I did a sitdown interview with Brian Wilson and then-fiance Melinda Ledbetter during the 1995 Sundance Film Festival. We were supposed to talk about Don Was‘s documentary about Wilson, I Just Wasn’t Made For These Times, which was having its big premiere up there, but we went all over.

I remember telling Wilson that I always loved the reverb guitar-and-keyboard intro for ““The Little Girl I Once Once Knew,” and he quickly agreed. (That same year he told a British interviewer that “the intro is the only good part of it.”) I then told Wilson how I once tried to learn to play the intro on keyboard but I couldn’t “hear” the separate harmonized notes in my head.

Wilson responded with disappointment and even a lack of patience — “You couldn’t figure that out?” That’s how geniuses are. When the stars are aligned they can swoop right in and solve any riddle, and if they’re in any kind of mood people who lack their gift can seem…I don’t know, tedious?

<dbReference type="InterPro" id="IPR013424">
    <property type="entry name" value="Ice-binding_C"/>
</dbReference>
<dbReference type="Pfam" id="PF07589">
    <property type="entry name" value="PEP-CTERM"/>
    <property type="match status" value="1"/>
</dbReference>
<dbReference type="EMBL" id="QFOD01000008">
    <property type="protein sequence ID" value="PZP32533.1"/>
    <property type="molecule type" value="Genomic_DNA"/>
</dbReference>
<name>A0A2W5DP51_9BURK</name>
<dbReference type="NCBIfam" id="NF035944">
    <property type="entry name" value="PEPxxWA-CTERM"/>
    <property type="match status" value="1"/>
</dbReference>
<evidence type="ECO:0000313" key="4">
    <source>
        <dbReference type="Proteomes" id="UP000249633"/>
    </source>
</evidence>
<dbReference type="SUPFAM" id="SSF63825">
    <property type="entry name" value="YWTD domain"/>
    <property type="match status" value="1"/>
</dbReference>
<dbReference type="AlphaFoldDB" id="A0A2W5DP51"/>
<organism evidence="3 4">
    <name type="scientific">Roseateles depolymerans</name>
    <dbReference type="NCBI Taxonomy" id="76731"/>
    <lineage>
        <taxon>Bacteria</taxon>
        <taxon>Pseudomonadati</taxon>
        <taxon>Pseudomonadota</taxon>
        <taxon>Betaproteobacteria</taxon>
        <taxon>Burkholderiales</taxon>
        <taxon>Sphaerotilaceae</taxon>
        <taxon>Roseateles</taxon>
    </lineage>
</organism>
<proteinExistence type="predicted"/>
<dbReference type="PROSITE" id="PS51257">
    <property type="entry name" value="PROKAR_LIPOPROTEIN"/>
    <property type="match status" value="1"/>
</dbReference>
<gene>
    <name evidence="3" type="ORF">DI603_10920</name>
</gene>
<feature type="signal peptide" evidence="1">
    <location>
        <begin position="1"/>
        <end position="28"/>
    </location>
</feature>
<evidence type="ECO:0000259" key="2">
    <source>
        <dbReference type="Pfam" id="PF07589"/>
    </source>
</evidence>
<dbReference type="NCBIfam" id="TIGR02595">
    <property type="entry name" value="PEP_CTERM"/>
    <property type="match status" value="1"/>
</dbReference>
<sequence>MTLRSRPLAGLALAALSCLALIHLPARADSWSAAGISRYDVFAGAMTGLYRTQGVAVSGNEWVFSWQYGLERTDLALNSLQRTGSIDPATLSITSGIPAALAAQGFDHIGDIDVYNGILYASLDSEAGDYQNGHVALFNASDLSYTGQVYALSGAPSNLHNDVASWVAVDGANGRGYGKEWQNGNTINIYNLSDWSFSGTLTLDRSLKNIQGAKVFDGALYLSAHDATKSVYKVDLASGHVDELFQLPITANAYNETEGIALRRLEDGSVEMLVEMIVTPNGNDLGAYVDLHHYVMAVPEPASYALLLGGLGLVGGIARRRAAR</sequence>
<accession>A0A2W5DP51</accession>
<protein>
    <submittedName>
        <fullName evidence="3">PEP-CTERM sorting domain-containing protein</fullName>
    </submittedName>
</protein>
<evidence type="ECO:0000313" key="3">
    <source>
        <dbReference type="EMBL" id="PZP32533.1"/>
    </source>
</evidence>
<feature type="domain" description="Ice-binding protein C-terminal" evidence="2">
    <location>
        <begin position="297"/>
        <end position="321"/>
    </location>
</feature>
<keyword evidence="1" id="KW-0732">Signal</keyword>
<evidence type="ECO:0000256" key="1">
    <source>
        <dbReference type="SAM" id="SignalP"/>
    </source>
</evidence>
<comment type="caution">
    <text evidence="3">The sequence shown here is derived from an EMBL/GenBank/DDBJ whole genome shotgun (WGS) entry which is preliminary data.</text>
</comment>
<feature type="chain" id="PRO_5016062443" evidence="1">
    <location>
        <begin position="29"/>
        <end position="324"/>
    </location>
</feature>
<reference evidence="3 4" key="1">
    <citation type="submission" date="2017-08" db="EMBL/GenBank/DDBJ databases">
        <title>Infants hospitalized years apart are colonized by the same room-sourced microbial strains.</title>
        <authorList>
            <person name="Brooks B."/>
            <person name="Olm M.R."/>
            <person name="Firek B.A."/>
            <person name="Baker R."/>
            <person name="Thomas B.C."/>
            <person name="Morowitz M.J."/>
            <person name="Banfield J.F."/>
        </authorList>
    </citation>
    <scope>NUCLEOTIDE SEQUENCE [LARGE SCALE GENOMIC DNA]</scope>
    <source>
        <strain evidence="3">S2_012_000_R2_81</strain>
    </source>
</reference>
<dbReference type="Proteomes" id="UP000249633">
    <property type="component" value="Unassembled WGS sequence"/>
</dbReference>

After seeing Love & Mercy I decided to buy a few songs from The Beach Boys Today!, which was recorded a little more than a year before Pet Sounds.

Today! is occasionally experimental and in some ways a kind of Pet Sounds forerunner. It contains similar elements — sophisticated off-rhythms and swirling harmonies, a feeling of sadness and vulnerability in the lyrics, that symphonic white soul thing — that Wilson built upon and made into something extra with Pet Sounds.

The track that knocked me out was “Kiss Me Baby.” It’s not so much a love song as a “we almost broke up last night so let’s not get that close to Armageddon again!” song.

The melody is a bit on the plain and familiar side, but the lyrics are so child-like and emotionally arrested…an immature boy-lover recovering from nearly losing his mommy-lover: “Please don’t let me argue any more…I won’t make you worried like before…can’t remember what we fought about…late, late last night we said it was over,” etc.

But when the chorus kicks in the harmonies and the general meltdown sound of this song are just amazing. This was Wilson’s unique realm — he made it sound just so, and with such exquisite balance and texture.

This instrumental track for “Let Him Run Wild” is also interesting for its resemblance to the instrumental Pet Sounds Sessions tracks.